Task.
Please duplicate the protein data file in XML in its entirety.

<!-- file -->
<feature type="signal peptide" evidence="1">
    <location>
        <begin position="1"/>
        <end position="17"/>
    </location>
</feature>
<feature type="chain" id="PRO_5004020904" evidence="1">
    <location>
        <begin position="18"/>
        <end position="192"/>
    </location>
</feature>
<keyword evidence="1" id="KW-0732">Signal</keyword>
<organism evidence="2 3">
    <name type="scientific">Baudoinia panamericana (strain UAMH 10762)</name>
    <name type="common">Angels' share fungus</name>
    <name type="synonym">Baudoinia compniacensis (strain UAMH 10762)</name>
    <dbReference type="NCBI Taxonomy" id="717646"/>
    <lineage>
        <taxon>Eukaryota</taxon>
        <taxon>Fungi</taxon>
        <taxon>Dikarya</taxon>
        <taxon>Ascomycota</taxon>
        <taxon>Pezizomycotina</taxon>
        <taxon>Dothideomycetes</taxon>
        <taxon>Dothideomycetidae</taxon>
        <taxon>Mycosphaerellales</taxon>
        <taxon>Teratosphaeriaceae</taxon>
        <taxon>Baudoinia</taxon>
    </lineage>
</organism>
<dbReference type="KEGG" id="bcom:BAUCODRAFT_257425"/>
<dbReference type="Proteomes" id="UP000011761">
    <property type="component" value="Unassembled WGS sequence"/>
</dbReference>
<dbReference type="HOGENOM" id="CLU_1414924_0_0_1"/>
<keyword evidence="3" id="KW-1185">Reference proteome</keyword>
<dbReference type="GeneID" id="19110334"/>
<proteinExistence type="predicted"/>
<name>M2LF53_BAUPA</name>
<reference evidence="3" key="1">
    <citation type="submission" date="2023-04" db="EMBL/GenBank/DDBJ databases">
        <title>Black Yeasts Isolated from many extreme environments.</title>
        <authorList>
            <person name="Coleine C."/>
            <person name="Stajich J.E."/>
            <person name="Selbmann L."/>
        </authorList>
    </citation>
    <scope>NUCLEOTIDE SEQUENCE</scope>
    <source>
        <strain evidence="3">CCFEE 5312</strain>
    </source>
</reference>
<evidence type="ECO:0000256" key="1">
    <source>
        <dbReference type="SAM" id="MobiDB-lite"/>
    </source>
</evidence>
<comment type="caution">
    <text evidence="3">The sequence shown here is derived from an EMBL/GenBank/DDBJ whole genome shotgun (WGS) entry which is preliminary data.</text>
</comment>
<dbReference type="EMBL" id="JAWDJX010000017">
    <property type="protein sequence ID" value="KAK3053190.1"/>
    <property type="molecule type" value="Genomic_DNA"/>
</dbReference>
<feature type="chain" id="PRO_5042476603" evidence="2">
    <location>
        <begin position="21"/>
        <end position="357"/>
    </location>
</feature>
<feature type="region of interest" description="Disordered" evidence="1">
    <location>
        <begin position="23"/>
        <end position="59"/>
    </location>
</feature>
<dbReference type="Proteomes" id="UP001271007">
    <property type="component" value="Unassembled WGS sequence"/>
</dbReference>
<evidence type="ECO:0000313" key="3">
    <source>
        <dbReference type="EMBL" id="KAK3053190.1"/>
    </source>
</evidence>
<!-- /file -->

<feature type="signal peptide" evidence="1">
    <location>
        <begin position="1"/>
        <end position="17"/>
    </location>
</feature>
<feature type="chain" id="PRO_5004020904" evidence="1">
    <location>
        <begin position="18"/>
        <end position="192"/>
    </location>
</feature>
<keyword evidence="1" id="KW-0732">Signal</keyword>
<organism evidence="2 3">
    <name type="scientific">Baudoinia panamericana (strain UAMH 10762)</name>
    <name type="common">Angels' share fungus</name>
    <name type="synonym">Baudoinia compniacensis (strain UAMH 10762)</name>
    <dbReference type="NCBI Taxonomy" id="717646"/>
    <lineage>
        <taxon>Eukaryota</taxon>
        <taxon>Fungi</taxon>
        <taxon>Dikarya</taxon>
        <taxon>Ascomycota</taxon>
        <taxon>Pezizomycotina</taxon>
        <taxon>Dothideomycetes</taxon>
        <taxon>Dothideomycetidae</taxon>
        <taxon>Mycosphaerellales</taxon>
        <taxon>Teratosphaeriaceae</taxon>
        <taxon>Baudoinia</taxon>
    </lineage>
</organism>
<dbReference type="KEGG" id="bcom:BAUCODRAFT_257425"/>
<dbReference type="Proteomes" id="UP000011761">
    <property type="component" value="Unassembled WGS sequence"/>
</dbReference>
<dbReference type="HOGENOM" id="CLU_1414924_0_0_1"/>
<keyword evidence="3" id="KW-1185">Reference proteome</keyword>
<dbReference type="GeneID" id="19110334"/>
<proteinExistence type="predicted"/>
<name>M2LF53_BAUPA</name>
<reference evidence="3" key="1">
    <citation type="submission" date="2023-04" db="EMBL/GenBank/DDBJ databases">
        <title>Black Yeasts Isolated from many extreme environments.</title>
        <authorList>
            <person name="Coleine C."/>
            <person name="Stajich J.E."/>
            <person name="Selbmann L."/>
        </authorList>
    </citation>
    <scope>NUCLEOTIDE SEQUENCE</scope>
    <source>
        <strain evidence="3">CCFEE 5312</strain>
    </source>
</reference>
<evidence type="ECO:0000256" key="1">
    <source>
        <dbReference type="SAM" id="MobiDB-lite"/>
    </source>
</evidence>
<comment type="caution">
    <text evidence="3">The sequence shown here is derived from an EMBL/GenBank/DDBJ whole genome shotgun (WGS) entry which is preliminary data.</text>
</comment>
<dbReference type="EMBL" id="JAWDJX010000017">
    <property type="protein sequence ID" value="KAK3053190.1"/>
    <property type="molecule type" value="Genomic_DNA"/>
</dbReference>
<feature type="chain" id="PRO_5042476603" evidence="2">
    <location>
        <begin position="21"/>
        <end position="357"/>
    </location>
</feature>
<feature type="region of interest" description="Disordered" evidence="1">
    <location>
        <begin position="23"/>
        <end position="59"/>
    </location>
</feature>
<dbReference type="Proteomes" id="UP001271007">
    <property type="component" value="Unassembled WGS sequence"/>
</dbReference>
<evidence type="ECO:0000313" key="3">
    <source>
        <dbReference type="EMBL" id="KAK3053190.1"/>
    </source>
</evidence>